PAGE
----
Avoiding “Annie Hall Syndrome”

I may not have captivated everyone with that subject line…I am well aware that many members of my online family aren’t aware of too much that happened before the Internet…and this reference goes back even further to the 1970’s.

But please stick with me.

Annie Hall is the movie that won the Academy Award for Best Picture in 1977, and it is Woody Allen’s most acclaimed film.

I know…the same folks who were not captivated by the subject line are now asking:

“Who is Woody Allen?”

Suffice it to say it is a movie worth checking out if you have never seen it.

And whether you ever get to see the film or not, I would like to tell you about something I call a “syndrome” that I came up with inspired by Annie Hall.

I believe this syndrome can derail your emotional health and your career…and it is something that you can easily avoid with a simple shift in your mindset.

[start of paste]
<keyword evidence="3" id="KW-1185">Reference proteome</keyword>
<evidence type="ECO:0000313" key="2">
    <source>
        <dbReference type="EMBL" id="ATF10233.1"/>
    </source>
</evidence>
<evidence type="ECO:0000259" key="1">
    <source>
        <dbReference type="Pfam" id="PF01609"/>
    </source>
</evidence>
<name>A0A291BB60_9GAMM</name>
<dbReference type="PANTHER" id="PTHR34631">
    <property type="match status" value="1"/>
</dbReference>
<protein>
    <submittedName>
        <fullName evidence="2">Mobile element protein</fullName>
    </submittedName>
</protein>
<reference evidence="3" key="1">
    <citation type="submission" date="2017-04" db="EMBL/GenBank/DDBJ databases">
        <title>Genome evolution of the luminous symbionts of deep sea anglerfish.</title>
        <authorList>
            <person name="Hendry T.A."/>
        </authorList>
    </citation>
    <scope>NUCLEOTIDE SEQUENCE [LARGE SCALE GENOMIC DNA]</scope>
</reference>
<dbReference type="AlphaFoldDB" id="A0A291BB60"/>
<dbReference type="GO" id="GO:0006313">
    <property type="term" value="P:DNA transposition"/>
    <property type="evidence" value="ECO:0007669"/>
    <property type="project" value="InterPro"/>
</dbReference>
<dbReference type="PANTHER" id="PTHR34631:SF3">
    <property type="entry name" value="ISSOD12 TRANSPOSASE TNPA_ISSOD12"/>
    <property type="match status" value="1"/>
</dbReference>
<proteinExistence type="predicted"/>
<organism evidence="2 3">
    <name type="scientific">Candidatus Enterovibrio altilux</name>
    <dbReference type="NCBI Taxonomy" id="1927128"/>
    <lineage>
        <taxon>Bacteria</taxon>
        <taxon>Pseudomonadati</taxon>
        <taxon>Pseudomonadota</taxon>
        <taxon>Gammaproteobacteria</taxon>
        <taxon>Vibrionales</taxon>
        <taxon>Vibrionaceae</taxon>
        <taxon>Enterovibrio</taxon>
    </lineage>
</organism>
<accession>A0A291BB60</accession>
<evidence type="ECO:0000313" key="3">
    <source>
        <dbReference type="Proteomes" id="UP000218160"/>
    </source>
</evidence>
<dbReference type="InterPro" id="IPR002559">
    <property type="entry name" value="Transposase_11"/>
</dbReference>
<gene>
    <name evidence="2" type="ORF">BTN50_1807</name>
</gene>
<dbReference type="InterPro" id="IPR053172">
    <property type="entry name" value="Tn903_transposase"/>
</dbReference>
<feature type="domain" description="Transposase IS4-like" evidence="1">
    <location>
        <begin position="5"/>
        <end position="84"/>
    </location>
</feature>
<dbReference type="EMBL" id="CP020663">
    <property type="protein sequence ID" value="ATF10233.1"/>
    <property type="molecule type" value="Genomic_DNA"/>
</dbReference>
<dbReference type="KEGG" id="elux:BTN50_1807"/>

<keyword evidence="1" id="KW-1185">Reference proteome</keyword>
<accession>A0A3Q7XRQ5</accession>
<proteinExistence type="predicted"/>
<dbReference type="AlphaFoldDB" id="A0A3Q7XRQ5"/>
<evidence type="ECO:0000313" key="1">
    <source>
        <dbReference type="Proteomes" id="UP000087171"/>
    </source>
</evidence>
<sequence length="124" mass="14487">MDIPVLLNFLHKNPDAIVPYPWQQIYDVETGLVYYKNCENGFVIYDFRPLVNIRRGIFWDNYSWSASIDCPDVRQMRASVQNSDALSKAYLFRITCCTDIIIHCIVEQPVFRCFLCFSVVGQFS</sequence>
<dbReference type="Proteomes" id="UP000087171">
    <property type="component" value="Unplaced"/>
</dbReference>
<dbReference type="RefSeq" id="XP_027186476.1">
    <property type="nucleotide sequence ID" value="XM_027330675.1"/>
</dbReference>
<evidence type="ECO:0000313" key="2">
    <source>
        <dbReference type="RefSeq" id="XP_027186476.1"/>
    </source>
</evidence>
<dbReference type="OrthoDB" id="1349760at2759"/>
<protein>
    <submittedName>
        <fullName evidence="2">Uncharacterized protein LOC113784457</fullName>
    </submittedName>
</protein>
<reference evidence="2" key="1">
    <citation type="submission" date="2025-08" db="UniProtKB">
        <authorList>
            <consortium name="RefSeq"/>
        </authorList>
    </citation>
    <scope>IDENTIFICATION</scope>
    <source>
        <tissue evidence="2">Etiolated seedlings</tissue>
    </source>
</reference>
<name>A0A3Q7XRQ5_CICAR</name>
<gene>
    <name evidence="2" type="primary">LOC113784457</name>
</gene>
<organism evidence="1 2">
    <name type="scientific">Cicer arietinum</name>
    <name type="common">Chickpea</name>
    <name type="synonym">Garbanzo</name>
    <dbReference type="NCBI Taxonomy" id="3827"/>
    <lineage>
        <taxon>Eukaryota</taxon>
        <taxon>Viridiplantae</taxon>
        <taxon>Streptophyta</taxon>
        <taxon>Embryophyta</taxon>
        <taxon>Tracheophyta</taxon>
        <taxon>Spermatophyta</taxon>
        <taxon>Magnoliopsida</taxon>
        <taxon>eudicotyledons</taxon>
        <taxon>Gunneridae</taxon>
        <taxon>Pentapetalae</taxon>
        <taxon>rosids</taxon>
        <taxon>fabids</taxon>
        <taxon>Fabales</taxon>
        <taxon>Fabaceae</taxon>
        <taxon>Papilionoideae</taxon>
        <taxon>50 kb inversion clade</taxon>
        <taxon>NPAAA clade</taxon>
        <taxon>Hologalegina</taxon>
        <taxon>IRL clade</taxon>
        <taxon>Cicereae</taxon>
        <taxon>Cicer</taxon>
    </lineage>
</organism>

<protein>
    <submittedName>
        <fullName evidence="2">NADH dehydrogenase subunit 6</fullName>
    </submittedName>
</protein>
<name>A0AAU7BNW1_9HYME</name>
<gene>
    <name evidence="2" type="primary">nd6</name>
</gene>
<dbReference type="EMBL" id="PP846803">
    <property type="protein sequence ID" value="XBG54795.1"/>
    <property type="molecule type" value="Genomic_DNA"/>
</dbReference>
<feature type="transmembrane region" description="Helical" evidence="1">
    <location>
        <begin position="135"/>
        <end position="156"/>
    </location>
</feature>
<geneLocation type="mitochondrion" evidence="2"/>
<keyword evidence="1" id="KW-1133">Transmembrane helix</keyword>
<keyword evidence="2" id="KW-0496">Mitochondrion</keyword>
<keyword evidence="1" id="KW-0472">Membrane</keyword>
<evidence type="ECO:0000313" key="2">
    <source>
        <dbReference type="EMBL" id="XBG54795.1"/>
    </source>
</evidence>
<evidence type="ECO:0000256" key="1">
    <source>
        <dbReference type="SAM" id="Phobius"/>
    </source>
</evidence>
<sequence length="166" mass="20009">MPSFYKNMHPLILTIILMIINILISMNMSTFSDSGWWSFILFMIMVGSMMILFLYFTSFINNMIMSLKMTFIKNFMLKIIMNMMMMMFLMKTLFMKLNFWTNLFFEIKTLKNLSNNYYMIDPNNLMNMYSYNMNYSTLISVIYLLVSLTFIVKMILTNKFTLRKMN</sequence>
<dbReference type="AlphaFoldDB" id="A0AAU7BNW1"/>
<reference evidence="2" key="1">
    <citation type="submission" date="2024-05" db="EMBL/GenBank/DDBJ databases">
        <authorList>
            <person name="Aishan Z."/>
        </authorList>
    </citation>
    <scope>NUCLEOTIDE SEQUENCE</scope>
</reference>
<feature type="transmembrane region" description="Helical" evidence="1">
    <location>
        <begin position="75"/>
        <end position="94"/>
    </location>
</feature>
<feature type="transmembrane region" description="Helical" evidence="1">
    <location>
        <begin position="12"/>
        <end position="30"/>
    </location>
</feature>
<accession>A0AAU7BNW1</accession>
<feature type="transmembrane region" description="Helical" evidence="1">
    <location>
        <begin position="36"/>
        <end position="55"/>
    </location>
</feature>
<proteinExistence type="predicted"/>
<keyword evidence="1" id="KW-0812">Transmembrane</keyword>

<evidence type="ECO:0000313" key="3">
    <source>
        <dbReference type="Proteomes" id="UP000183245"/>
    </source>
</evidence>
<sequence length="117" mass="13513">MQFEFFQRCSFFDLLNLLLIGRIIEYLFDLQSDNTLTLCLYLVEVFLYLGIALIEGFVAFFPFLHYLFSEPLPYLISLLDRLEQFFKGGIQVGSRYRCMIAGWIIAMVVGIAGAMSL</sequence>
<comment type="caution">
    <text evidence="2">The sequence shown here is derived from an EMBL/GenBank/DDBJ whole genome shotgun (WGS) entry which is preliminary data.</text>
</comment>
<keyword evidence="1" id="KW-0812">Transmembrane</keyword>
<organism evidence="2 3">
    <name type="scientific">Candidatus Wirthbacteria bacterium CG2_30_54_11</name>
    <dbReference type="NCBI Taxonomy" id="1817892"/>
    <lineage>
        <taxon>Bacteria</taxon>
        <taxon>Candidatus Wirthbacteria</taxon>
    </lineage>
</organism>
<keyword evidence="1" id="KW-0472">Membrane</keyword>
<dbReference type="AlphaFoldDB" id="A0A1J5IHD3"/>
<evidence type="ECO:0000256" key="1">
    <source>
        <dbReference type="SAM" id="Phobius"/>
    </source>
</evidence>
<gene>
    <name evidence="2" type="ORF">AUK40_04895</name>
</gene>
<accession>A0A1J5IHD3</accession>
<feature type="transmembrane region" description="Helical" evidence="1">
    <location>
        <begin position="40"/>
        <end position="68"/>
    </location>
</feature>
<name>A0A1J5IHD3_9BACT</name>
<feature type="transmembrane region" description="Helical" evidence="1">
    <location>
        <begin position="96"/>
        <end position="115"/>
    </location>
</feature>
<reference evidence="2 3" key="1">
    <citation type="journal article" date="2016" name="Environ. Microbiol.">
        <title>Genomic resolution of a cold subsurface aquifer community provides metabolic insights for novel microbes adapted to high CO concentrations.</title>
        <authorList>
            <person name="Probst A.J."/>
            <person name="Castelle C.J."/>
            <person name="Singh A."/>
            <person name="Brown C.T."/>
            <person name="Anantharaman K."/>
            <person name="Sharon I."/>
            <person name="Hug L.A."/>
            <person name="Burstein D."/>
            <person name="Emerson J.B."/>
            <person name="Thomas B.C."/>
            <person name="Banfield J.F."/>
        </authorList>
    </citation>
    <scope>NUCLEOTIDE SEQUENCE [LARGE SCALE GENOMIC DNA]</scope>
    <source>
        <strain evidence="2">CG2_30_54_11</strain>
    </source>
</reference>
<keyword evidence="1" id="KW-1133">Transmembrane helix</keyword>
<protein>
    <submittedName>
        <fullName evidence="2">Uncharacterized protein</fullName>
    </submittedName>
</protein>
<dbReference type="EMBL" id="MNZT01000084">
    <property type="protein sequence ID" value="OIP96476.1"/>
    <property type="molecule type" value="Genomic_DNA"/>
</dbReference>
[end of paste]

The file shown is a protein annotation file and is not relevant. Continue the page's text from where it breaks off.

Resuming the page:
The trap begins when you think you have “learned enough” or that you have all the knowledge you need right now to go forward and achieve maximum success.

Here’s how the syndrome played out in Annie Hall:

Woody Allen’s character in the film is that of New York intellectual Alvy Singer…and Diane Keaton plays his flighty, naïve and a bit unsophisticated “la-di-da” girlfriend, Annie Hall. (Those who have seen the film know about that phrase).

Annie’s exposure to modern culture is virtually non-existent when she arrives in New York and meets Alvy– and then begins both a romantic and also a student-teacher relationship with him.

As their relationship develops, Alvy exposes Annie to classic books and authors she never heard of, cultural endeavors she has never experienced before, and inspiring films she has never seen.

There’s a scene early on when he takes her to see The Sorrow and the Pity, a four hour documentary about World War II which they discuss and debate…something that would have been impossible before Annie met Alvy.

And the relationship goes deeper from there…as Annie’s eyes are opened to a world she never would have thought imaginable…learning about so many things she didn’t know she didn’t know.